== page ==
It was an honest mistake.  When the singer forgot the line to the song, it wasn’t that big of a deal, but when the vocals came back strong, the irony floored me.  At this particular gathering, a group of musicians were entertaining a religious group gathered to celebrate Christmas.  They sang sacred and secular tunes.  No problem there.

As they sang, “Silver Bells,” the crowd of Southerners sang out nostalgically about this white fluffy material called “snow” that is rarely ever experienced in our geographical location.

“Hear the snow crunch
See the kids bunch
This is Santa’s big scene
And above all this bustle
You’ll hear
Silver bells, silver bells
It’s Christmas time in the city
Ring-a-ling, hear them sing
Soon it will be Christmas day”

Those are the lyrics of the song, but the singer must have lost the place in the song and so the first two lines of the second stanza were lacking lyrics.  While the singer searched feverishly through the lyric sheet, finally the spot was found and the vocal burst into the microphone:

This is Santa’s big scene!  And above all this bustle you’ll hear…

I don’t know why, but the lyrical slip caused a legitimate twitch in my soul.

The Problem with Santa

I think I cringed because the blunder revealed a true reality for many of us concerning Christmas.

Christmas has become Santa’s big scene, and Jesus has been reduced to an honorable mention.

If that statement offended you or caught you off guard, please be patient with me.  What I am about to share with you is a question I have been asked numerous times.  I am not posting this to create controversy, but I want to share some responses I’ve given during healthy dialogues with others.

We don’t celebrate Santa at our home. Before you label me a holiday heretic and a Christmas curmudgeon, I would appreciate you to consider some of my reasonings.

If your family celebrates Santa, I am not here to confront you.  In fact, you can discontinue reading this post at any time.  If you are still with me, I want to encourage you to think though.  I do want you to evaluate the state of Christmas with me:

  1. Listen to radio stations and notice how often songs focusing on Jesus are played.  The majority of songs on secular (and even some sacred) stations are focused on nostalgia over nativity.  Santa, reindeer, Frosty, and the gang are preferred over Jesus.  Christ is so offensive in our times that we focus on the most peculiar things as a culture regarding the “holidays.”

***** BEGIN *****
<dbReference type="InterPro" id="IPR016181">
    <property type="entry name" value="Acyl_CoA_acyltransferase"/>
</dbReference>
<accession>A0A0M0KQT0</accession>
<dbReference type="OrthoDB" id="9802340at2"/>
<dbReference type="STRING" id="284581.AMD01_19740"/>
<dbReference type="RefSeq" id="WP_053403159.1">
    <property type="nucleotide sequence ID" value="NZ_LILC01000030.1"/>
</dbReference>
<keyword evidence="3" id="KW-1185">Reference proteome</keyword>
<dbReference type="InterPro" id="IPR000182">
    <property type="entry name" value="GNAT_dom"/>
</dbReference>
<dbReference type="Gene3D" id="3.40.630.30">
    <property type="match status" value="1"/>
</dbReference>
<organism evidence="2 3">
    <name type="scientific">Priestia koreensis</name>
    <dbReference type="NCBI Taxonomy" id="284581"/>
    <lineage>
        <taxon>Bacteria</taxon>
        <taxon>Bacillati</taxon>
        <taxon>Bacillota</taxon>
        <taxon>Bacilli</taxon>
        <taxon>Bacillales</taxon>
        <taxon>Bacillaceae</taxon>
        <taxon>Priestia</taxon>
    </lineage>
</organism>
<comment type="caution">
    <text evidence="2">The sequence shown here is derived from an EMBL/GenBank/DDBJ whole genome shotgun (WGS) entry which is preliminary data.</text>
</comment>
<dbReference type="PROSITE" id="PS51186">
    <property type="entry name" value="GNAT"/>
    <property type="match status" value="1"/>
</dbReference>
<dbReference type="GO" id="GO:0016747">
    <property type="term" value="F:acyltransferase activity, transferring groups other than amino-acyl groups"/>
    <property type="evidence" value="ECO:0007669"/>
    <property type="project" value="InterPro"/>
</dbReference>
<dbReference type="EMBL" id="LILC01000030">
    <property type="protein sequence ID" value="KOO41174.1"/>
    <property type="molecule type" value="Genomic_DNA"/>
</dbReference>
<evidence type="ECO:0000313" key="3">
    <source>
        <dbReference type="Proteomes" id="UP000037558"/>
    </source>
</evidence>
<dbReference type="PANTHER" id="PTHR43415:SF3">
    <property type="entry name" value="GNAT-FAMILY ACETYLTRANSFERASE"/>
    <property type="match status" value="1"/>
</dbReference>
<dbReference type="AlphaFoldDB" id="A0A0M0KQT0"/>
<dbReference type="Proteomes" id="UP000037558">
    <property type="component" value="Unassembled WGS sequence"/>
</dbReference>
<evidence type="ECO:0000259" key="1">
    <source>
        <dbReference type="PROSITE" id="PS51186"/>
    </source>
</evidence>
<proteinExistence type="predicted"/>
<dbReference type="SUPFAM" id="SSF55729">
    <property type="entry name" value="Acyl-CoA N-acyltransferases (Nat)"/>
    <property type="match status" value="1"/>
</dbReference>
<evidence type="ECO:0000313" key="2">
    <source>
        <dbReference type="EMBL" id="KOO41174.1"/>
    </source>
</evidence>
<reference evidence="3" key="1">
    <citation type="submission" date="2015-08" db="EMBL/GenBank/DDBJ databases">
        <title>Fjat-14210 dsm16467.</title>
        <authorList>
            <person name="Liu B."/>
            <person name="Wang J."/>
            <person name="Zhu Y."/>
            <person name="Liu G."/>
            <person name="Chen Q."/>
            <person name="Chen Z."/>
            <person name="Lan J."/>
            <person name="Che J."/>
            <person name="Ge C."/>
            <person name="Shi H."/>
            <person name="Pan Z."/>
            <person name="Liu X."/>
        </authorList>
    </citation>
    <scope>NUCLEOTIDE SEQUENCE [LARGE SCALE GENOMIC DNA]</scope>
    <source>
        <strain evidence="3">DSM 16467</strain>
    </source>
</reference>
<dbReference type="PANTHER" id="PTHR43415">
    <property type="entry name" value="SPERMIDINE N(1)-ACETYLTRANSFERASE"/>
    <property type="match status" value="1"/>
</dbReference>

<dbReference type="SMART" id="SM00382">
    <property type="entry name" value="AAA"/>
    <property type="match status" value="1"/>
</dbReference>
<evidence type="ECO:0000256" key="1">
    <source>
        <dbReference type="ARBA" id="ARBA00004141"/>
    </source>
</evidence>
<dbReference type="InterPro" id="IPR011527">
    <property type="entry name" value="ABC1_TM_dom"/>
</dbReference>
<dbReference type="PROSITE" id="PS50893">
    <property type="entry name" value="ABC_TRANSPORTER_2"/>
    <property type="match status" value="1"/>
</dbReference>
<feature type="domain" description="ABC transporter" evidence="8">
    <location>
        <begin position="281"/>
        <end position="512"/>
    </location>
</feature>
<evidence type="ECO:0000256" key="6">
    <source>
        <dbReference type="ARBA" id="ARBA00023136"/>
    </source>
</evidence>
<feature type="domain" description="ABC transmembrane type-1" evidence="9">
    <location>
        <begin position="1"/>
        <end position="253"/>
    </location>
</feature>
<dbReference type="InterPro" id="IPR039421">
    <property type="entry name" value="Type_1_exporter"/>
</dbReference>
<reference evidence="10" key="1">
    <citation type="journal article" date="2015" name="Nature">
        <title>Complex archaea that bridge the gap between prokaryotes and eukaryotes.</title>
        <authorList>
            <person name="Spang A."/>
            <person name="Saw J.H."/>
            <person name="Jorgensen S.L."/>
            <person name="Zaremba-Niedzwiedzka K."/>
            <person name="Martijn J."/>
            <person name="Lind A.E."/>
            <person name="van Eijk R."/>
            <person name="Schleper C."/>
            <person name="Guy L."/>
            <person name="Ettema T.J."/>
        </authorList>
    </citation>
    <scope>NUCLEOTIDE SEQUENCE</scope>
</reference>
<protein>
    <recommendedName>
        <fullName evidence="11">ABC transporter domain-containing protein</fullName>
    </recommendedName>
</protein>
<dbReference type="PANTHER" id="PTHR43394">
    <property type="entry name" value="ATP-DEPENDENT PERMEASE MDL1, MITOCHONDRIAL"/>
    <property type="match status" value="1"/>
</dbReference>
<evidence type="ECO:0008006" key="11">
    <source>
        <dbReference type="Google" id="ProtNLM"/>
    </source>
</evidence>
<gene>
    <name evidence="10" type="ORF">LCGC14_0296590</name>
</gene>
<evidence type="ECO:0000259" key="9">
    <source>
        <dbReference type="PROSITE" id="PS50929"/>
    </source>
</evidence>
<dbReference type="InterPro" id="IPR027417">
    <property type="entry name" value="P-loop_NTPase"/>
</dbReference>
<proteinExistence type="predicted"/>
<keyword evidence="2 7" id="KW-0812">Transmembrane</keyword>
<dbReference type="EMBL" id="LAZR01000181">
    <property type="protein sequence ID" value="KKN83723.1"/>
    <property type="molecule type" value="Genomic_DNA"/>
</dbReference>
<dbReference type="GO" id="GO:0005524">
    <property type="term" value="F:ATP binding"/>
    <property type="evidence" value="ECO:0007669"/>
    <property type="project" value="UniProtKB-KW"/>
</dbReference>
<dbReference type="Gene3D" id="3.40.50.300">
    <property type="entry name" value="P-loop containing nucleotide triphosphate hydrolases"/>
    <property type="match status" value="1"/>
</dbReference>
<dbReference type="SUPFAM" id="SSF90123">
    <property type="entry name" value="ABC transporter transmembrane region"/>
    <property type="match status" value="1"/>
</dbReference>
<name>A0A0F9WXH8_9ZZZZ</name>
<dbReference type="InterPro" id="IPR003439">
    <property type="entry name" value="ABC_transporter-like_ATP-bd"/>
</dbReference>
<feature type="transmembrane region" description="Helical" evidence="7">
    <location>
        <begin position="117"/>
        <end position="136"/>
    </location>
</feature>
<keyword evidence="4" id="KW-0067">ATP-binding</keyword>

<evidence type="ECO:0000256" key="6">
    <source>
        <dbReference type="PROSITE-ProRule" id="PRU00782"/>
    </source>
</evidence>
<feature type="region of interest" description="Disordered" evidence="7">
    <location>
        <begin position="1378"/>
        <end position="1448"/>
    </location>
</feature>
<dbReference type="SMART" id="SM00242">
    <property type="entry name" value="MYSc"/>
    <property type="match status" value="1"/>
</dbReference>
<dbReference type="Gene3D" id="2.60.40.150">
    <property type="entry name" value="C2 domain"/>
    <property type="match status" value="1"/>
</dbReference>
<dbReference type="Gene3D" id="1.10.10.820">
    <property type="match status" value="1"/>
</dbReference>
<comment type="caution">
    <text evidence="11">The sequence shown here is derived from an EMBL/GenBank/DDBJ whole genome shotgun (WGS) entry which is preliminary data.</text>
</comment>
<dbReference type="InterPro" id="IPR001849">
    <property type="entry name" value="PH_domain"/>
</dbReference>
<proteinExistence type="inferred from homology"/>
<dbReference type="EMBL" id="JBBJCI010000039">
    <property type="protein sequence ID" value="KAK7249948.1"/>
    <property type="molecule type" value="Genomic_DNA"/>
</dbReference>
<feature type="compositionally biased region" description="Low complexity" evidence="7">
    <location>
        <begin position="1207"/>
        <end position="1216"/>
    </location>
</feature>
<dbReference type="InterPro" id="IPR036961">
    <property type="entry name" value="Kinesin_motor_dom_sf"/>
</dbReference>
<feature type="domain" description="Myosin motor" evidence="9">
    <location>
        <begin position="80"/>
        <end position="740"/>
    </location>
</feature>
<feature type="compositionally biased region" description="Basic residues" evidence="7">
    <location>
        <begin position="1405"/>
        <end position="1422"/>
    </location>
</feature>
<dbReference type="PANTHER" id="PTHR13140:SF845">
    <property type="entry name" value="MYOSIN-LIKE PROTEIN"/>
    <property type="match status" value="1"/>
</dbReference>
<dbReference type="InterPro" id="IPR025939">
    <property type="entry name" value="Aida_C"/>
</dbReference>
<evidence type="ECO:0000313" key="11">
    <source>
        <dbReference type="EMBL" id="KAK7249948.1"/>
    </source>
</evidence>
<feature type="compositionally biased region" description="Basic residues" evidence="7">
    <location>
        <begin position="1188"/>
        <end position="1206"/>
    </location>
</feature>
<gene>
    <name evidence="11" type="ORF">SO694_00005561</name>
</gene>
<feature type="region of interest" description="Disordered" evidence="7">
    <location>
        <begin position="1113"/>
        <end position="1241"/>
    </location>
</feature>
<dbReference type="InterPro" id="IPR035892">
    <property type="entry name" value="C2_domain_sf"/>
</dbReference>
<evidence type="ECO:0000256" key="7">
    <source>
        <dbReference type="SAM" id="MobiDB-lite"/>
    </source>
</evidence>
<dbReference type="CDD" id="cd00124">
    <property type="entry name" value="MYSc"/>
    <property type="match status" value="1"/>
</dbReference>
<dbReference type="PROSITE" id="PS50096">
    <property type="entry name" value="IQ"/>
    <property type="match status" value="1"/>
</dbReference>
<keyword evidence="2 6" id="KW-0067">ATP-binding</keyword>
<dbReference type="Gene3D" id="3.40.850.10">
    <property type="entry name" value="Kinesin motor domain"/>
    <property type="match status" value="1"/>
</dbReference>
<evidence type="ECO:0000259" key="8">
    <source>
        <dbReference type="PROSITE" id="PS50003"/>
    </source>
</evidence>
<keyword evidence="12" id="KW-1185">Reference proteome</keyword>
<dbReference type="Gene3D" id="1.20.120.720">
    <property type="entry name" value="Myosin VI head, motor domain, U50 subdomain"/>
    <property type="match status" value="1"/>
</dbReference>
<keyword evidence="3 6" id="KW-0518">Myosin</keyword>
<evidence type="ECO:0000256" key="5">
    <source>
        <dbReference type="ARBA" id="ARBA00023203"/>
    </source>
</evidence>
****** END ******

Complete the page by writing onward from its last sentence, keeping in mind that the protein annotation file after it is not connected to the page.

2. Observe decorations and notice how commercial and cartoonish the whole ordeal has become.  Decor is designed to make children obsess over the make-believe rather than believe in the one who should be their obsession.
  3. Consider the time and realize how much of this season is focused on temporal trinkets rather than eternal value.  The most wonderful time of the year has turned into the most stressed time of the year because we are too busy making sure we will go in too much debt for too many people.  We are so focused on stuff that we neglect focusing on Jesus.
  4. Evaluate your teaching and understand that much of what we teach children is a North Pole version of Karma which teaches kids to be kind in order that they get stuff from Santa rather than be pleasing to Jesus.  We try to enforce a version of morality upon them based on what Santa will give rather than what Jesus has already given.

I know that these traditions may appear harmless.  I believe people have good intentions, but regardless of motives, we must consider the danger regarding our celebratory practices.

If we are not careful, we can teach our children to cherish Santa and forget Jesus.

Losing St. Nicholas

Santa Claus is a lesser depiction of an actual stalwart servant of Jesus.  Nicholas was born in A.D. 280 to godly parents who taught him the ways of the Lord.  After their sudden death, he inherited his family’s wealth and decided to do something good with it.  He helped out some families with gifts and some traditions said he passed some of those gifts down a chimney.  He was a preacher and theologian.  He was persecuted for his faith and beaten severely.  There is also a story in which he punched a heretic in a council meeting – that’s my kind of Santa (more of his story can be found here)!

St-Nicholas

If you read the actual story about his life, he is much more noteworthy than the counterfeit fable.  For a man truly committed to making much of Jesus, he would have been devastated to know that Christmas was spent making much of him.  Santa Claus has become for many an honest distraction from Jesus.

Things to Consider

I am regularly asked by young parents regarding the Santa Clause dilemma.  A growing number of adults feel pulled from every side concerning what to do.  Traditions and expectations lean one way, and for many, convictions lean the other way.  No matter how you decide to celebrate, you need to wrestle with certain issues.  Regardless of your stage of life, I ask you to consider these things:

  1. Evaluate the message you are communicating.  Children imitate what their parents celebrate.  In fact, they imitate adults whom they love.  For whatever reason, I have always been fascinated at how perfect strangers can come to my children and ask them about what they are asking Santa for Christmas.  If Santa, gifts, and sugar is all I teach my kids about, I can’t bellyache when they become hyperactive gratification-addicts.  Consider what you talk with them most about regarding Christmas (Deut. 6:7).